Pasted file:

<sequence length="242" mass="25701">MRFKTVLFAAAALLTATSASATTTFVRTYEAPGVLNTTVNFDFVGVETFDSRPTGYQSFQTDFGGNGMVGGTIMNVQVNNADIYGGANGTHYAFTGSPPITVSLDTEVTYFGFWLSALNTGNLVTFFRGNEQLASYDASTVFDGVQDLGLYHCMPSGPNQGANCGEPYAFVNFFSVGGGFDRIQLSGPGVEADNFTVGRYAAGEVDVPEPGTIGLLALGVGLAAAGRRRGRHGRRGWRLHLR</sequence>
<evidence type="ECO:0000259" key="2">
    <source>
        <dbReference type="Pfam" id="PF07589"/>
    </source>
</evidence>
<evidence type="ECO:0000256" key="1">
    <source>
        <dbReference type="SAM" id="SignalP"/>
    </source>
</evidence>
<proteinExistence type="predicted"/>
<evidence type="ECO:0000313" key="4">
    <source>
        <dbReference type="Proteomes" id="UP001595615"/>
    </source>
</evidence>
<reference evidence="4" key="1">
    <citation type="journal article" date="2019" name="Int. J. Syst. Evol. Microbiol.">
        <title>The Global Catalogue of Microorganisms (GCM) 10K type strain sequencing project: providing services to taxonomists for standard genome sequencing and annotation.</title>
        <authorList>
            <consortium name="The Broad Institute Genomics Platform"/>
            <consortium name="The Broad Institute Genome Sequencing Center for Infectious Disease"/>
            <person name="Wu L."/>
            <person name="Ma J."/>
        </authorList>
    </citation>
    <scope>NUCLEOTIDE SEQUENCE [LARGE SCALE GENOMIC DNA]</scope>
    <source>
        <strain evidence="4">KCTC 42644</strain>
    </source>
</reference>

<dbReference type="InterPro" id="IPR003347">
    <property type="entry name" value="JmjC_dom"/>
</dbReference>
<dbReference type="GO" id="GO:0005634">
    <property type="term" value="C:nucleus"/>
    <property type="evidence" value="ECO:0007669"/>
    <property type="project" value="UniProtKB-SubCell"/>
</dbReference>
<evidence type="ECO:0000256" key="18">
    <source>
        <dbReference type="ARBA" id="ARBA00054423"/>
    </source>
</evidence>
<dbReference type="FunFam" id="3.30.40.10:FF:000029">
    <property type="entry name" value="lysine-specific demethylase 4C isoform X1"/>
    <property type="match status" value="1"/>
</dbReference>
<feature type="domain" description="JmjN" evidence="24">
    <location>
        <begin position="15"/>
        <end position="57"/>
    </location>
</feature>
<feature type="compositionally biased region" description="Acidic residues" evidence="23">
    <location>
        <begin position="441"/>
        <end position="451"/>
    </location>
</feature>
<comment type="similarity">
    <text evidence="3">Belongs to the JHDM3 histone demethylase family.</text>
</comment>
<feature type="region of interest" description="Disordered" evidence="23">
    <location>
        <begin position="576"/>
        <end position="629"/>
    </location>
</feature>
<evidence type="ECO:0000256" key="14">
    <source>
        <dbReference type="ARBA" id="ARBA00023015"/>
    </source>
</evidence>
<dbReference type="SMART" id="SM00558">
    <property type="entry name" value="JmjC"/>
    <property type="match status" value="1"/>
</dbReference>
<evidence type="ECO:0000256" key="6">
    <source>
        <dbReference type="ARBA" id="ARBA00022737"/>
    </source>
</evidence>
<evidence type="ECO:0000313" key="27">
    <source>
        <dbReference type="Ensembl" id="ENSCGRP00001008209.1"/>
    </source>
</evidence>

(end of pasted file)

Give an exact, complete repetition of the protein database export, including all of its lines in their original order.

<sequence length="242" mass="25701">MRFKTVLFAAAALLTATSASATTTFVRTYEAPGVLNTTVNFDFVGVETFDSRPTGYQSFQTDFGGNGMVGGTIMNVQVNNADIYGGANGTHYAFTGSPPITVSLDTEVTYFGFWLSALNTGNLVTFFRGNEQLASYDASTVFDGVQDLGLYHCMPSGPNQGANCGEPYAFVNFFSVGGGFDRIQLSGPGVEADNFTVGRYAAGEVDVPEPGTIGLLALGVGLAAAGRRRGRHGRRGWRLHLR</sequence>
<evidence type="ECO:0000259" key="2">
    <source>
        <dbReference type="Pfam" id="PF07589"/>
    </source>
</evidence>
<evidence type="ECO:0000256" key="1">
    <source>
        <dbReference type="SAM" id="SignalP"/>
    </source>
</evidence>
<proteinExistence type="predicted"/>
<evidence type="ECO:0000313" key="4">
    <source>
        <dbReference type="Proteomes" id="UP001595615"/>
    </source>
</evidence>
<reference evidence="4" key="1">
    <citation type="journal article" date="2019" name="Int. J. Syst. Evol. Microbiol.">
        <title>The Global Catalogue of Microorganisms (GCM) 10K type strain sequencing project: providing services to taxonomists for standard genome sequencing and annotation.</title>
        <authorList>
            <consortium name="The Broad Institute Genomics Platform"/>
            <consortium name="The Broad Institute Genome Sequencing Center for Infectious Disease"/>
            <person name="Wu L."/>
            <person name="Ma J."/>
        </authorList>
    </citation>
    <scope>NUCLEOTIDE SEQUENCE [LARGE SCALE GENOMIC DNA]</scope>
    <source>
        <strain evidence="4">KCTC 42644</strain>
    </source>
</reference>

<dbReference type="InterPro" id="IPR003347">
    <property type="entry name" value="JmjC_dom"/>
</dbReference>
<dbReference type="GO" id="GO:0005634">
    <property type="term" value="C:nucleus"/>
    <property type="evidence" value="ECO:0007669"/>
    <property type="project" value="UniProtKB-SubCell"/>
</dbReference>
<evidence type="ECO:0000256" key="18">
    <source>
        <dbReference type="ARBA" id="ARBA00054423"/>
    </source>
</evidence>
<dbReference type="FunFam" id="3.30.40.10:FF:000029">
    <property type="entry name" value="lysine-specific demethylase 4C isoform X1"/>
    <property type="match status" value="1"/>
</dbReference>
<feature type="domain" description="JmjN" evidence="24">
    <location>
        <begin position="15"/>
        <end position="57"/>
    </location>
</feature>
<feature type="compositionally biased region" description="Acidic residues" evidence="23">
    <location>
        <begin position="441"/>
        <end position="451"/>
    </location>
</feature>
<comment type="similarity">
    <text evidence="3">Belongs to the JHDM3 histone demethylase family.</text>
</comment>
<feature type="region of interest" description="Disordered" evidence="23">
    <location>
        <begin position="576"/>
        <end position="629"/>
    </location>
</feature>
<evidence type="ECO:0000256" key="14">
    <source>
        <dbReference type="ARBA" id="ARBA00023015"/>
    </source>
</evidence>
<dbReference type="SMART" id="SM00558">
    <property type="entry name" value="JmjC"/>
    <property type="match status" value="1"/>
</dbReference>
<evidence type="ECO:0000256" key="6">
    <source>
        <dbReference type="ARBA" id="ARBA00022737"/>
    </source>
</evidence>
<evidence type="ECO:0000313" key="27">
    <source>
        <dbReference type="Ensembl" id="ENSCGRP00001008209.1"/>
    </source>
</evidence>